Presiding officer post in Madurai's Debts Recovery Tribunal still vacant

Highlighting these issues, a Public Interest Litigation (PIL) was filed by the DRT-Madurai Bar Association to fill up the post of the presiding officer and several other vacant posts.
For representational purposes
For representational purposes

MADURAI: The absence of a presiding officer at the Debts Recovery Tribunal (DRT) in Madurai has been distressing both the litigants and banks for the past few months. The Madurai DRT has jurisdiction over 10 districts in the State. When the presiding officer post in Madurai DRT fell vacant on September 20, 2021, the presiding officer of the DRT Coimbatore was given additional charge over Madurai DRT till December 31, 2021, as an interim measure. However, the already-overburdened Coimbatore DRT heard cases of Madurai jurisdiction only once a week and no extension was ordered after December.

Highlighting these issues, a Public Interest Litigation (PIL) was filed by the DRT-Madurai Bar Association to fill up the post of the presiding officer and several other vacant posts. In response to this, the Union government informed the court that a presiding officer would be appointed soon and the additional charge granted to the Coimbatore DRT was also extended till March 31.

But much to the shock of the litigants and advocates, the presiding officer newly appointed for Madurai DRT has not yet taken charge and due to the expiry of the extension period in March, the litigants and banks were left with no other option except to approach the High Court Bench for debt recovery related cases, sources from the DRT-Bar Association said.

"This has not only increased the burden of the High Court but has reduced it to the status of a tribunal. Moreover, the High Court sits on the top of the hierarchy. Litigants approach it only after exhausting their chances before DRT and DRAT (Debts Recovery Appellate Tribunal). The present situation, therefore, strips the litigants off the opportunity of appellate remedy," advocate N Dilip Kumar told TNIE.

The High Court has been on summer vacation since May 1 and special benches have been constituted to hear urgent cases for at least two days every week, throughout the month. TNIE has found the High Court has already heard 80 SARFAESI (Securitisation and Reconstruction of Financial Assets and Enforcement of Securities Interest) cases during the vacation. On May 18, 43 out of the 141 cases listed before the division bench were SARFAESI cases.

Another problem highlighted by Dilip is the huge pendency of cases before the Madurai DRT. "Granting additional charge of Madurai was only a stop-gap arrangement and the presiding officer of Coimbatore DRT heard the cases from Coimbatore instead of coming down to Madurai. Even then, only fresh cases were taken up while the old cases were merely adjourned. One of my cases was adjourned to 2023, though the SARFAESI Act prescribes a time limit of two to four months for disposing of cases filed under the Act," he lamented. Cases filed as early as 2017 are still pending, he further said, adding that the entire issue has led to the clogging of public funds.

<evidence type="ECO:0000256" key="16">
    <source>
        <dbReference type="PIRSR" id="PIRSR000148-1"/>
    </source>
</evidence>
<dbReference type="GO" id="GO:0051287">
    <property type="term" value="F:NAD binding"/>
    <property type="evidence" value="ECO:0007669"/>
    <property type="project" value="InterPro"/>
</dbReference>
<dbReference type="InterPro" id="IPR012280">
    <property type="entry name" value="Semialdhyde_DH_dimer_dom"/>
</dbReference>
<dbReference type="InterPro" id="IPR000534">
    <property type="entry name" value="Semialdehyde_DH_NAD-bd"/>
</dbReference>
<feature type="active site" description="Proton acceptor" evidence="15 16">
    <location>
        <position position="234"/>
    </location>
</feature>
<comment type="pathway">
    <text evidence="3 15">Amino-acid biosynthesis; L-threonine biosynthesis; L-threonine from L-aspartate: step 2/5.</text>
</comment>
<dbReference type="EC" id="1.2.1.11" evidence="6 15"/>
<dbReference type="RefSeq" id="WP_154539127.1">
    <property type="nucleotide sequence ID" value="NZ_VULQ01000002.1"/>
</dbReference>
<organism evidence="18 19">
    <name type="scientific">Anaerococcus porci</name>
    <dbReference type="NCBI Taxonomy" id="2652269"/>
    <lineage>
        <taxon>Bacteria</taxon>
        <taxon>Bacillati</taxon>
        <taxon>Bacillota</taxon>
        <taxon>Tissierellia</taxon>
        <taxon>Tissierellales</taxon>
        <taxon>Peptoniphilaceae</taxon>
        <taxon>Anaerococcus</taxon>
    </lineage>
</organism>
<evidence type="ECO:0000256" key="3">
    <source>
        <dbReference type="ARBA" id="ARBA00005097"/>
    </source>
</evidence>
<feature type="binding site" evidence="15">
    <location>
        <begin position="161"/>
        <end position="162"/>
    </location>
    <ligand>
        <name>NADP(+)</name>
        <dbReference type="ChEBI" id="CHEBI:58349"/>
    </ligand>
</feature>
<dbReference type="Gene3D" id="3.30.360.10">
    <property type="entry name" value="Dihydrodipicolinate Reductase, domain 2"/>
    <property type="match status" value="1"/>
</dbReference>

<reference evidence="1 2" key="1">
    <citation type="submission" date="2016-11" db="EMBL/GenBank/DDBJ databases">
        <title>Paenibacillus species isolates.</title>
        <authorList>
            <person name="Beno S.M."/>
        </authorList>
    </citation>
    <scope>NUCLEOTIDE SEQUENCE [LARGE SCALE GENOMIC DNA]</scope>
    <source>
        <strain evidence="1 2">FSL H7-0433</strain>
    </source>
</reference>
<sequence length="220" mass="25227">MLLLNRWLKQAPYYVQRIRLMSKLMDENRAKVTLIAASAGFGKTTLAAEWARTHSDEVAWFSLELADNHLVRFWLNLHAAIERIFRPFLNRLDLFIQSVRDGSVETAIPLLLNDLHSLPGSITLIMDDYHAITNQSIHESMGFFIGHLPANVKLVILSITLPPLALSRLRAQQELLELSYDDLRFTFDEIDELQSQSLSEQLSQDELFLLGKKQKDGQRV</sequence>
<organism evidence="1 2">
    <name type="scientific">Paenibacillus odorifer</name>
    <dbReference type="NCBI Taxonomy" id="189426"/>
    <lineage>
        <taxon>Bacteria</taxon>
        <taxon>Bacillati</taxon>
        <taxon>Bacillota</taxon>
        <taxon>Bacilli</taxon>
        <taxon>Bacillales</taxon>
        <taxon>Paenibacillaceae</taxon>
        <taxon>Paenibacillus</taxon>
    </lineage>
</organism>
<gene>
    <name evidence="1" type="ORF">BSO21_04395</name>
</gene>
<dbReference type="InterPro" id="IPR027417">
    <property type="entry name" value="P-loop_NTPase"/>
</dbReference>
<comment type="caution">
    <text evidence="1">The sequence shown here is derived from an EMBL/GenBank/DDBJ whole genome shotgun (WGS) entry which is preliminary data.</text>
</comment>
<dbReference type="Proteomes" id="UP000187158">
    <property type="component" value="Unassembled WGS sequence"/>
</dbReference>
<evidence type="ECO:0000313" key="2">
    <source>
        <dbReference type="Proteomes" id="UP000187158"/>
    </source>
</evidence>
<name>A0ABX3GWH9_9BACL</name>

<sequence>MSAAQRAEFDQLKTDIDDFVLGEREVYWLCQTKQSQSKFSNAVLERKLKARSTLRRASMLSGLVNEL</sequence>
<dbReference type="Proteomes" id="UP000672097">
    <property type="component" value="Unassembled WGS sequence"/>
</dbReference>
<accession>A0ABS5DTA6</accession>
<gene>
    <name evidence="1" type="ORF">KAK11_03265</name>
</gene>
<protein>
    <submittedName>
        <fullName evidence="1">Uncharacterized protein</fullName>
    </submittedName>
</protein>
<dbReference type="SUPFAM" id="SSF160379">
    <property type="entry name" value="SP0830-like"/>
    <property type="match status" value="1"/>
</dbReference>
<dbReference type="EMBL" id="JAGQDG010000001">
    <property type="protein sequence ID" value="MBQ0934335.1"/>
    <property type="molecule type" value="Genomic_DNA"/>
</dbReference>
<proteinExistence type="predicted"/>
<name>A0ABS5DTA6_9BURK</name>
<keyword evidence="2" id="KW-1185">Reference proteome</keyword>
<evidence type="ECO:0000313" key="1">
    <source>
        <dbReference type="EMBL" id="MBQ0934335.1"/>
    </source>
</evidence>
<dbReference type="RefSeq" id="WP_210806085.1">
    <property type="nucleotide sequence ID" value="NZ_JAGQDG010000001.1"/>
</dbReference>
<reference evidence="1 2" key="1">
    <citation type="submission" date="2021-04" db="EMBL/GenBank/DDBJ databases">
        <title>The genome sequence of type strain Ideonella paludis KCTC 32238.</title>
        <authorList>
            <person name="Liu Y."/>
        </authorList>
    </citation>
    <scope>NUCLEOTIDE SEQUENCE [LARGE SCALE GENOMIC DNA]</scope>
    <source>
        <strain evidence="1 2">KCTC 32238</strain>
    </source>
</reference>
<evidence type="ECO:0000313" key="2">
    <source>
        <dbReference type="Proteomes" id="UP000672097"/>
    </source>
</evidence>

Advocate B Prasanna Vinodh said approaching the High Court has been beneficial with regard to fresh cases but litigants with old cases bear the brunt. "After spending nearly `1 lakh as court fee in the tribunal, litigants have to spend more and engage advocates for filing another case for the same issue before the HC. Also, in pending cases, banks take advantage of the present situation and conduct auctions by pre-deciding bidders. Luckily, we were able to prove this in one of my cases but the same is not possible all the time. It is also difficult to project complete case details before the High Court, as could be done before the tribunal. After all, the Supreme Court has time and again held that the DRT is the appropriate forum for such cases and that the High Court can be approached only in extraordinary circumstances," Vinodh said.

An advocate from DRT-Madurai Bar Association, requesting anonymity, also added that the absence of a presiding officer has made it difficult to obtain back original property documents after the settlement of cases. "Litigants need the original documents to proceed forward, especially for selling properties. Even many administrative files in the tribunal are piling up awaiting the presiding officer's signature," he said. Sources from the association said the PIL filed by the association seeking steps to fill the post is still pending, and they will highlight these issues before the High Court in June.

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